Alternative Minimum Tax: 3-Point Bulletin

What is the AMT?

The Alternative Minimum Tax is a flat income tax with two brackets, 26% for individuals and 28% for married couples, that does not allow certain deductions for dependents, medical expenses, or state or local taxes. Taxpayers are obligated to pay the AMT if it is higher than their regular tax rate. About five million people paid the AMT last year.


What’s the problem?

The AMT is not indexed to inflation, and as such, Congress has passed yearly patches to the AMT to prevent millions of middle income taxpayers from paying the tax. This year, however, Congress has not passed legislation to adjust the AMT to inflation. The inflation patch is expected to cost approximately $100 billion.


How will this affect 2012 tax returns?

According to the Congressional Budget Office, without an inflation patch passed by Congress, more than 26 million households will pay an average of $3,700 more in taxes for 2012. Congress is currently considering passing an AMT inflation patch as part of a deal to avert the so-called fiscal cliff.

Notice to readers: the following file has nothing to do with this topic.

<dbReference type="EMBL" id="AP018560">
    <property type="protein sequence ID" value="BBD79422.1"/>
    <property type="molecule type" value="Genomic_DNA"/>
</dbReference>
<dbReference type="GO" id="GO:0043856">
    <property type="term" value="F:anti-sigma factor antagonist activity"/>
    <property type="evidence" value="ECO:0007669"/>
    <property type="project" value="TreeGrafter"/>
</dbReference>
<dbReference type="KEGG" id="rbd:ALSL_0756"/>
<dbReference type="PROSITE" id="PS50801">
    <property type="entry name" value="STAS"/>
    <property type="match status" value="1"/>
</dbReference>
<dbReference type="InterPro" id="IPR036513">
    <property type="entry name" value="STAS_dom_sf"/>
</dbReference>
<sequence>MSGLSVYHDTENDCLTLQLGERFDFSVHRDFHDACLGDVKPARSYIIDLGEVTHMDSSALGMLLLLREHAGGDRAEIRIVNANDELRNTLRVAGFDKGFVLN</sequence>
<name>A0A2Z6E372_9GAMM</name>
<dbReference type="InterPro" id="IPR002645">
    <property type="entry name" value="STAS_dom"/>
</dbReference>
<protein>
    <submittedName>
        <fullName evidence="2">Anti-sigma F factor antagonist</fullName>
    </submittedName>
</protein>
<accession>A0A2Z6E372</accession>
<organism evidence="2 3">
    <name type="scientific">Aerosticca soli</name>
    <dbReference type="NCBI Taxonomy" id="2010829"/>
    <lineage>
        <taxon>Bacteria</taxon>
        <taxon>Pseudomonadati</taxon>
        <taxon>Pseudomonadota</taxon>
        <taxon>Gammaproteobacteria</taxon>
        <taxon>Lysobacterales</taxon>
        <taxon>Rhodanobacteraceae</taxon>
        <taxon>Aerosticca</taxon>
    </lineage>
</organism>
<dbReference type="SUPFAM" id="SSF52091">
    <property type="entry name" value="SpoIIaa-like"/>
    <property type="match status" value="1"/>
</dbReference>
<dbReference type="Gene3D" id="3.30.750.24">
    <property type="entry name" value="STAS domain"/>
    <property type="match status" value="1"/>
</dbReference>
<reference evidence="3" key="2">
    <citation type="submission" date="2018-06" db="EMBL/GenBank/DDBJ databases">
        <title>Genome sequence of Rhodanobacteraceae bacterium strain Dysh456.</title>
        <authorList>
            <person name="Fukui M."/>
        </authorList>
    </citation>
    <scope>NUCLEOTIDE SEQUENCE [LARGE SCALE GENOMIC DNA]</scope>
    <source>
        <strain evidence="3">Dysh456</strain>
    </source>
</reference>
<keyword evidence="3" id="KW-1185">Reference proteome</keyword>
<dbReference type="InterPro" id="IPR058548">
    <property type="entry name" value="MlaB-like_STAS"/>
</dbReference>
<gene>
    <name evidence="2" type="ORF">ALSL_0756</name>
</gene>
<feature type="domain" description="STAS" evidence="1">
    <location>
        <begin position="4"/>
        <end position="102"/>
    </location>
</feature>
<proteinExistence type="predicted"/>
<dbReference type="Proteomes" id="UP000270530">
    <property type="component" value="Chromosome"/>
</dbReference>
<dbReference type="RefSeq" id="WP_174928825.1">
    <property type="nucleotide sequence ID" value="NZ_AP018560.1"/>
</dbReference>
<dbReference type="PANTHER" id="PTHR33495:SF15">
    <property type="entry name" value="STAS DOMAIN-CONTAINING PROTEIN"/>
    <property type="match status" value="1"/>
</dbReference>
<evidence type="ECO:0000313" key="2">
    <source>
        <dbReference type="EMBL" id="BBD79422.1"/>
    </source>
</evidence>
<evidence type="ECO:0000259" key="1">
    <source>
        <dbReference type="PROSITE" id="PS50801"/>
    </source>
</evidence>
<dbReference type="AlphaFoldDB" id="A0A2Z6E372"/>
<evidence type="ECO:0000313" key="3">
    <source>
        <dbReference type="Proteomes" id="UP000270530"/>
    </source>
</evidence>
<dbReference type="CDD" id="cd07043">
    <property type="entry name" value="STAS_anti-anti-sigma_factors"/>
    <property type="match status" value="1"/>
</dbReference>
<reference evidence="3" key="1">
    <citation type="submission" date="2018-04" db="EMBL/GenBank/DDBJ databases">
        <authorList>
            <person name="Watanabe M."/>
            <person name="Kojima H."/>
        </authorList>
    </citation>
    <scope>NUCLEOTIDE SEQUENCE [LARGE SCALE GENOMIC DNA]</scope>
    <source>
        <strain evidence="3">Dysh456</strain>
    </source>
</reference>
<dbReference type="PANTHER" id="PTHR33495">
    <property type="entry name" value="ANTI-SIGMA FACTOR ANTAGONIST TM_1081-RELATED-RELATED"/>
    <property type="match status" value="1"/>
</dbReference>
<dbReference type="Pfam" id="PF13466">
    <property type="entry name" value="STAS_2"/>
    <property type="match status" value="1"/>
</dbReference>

Tagged with:
Posted in Alternative Minimum Tax, AMT, Articles, fiscal cliff, Washington, D.C.

Leave a Reply

Your email address will not be published. Required fields are marked *

*

You may use these HTML tags and attributes: <a href="" title=""> <abbr title=""> <acronym title=""> <b> <blockquote cite=""> <cite> <code> <del datetime=""> <em> <i> <q cite=""> <strike> <strong>

Current month ye@r day *

About The Hot Button Blog
For many businesses, nothing seems more remote than the maneuvering of Beltway insiders. But what happens in Washington and in state and local government is critically important to your company and your industry. With government more involved in business than at any time since the 1930s, organizations that can negotiate the government labyrinth of politics, policy, and process will come out on top.
Subscribe To Our Posts

Email: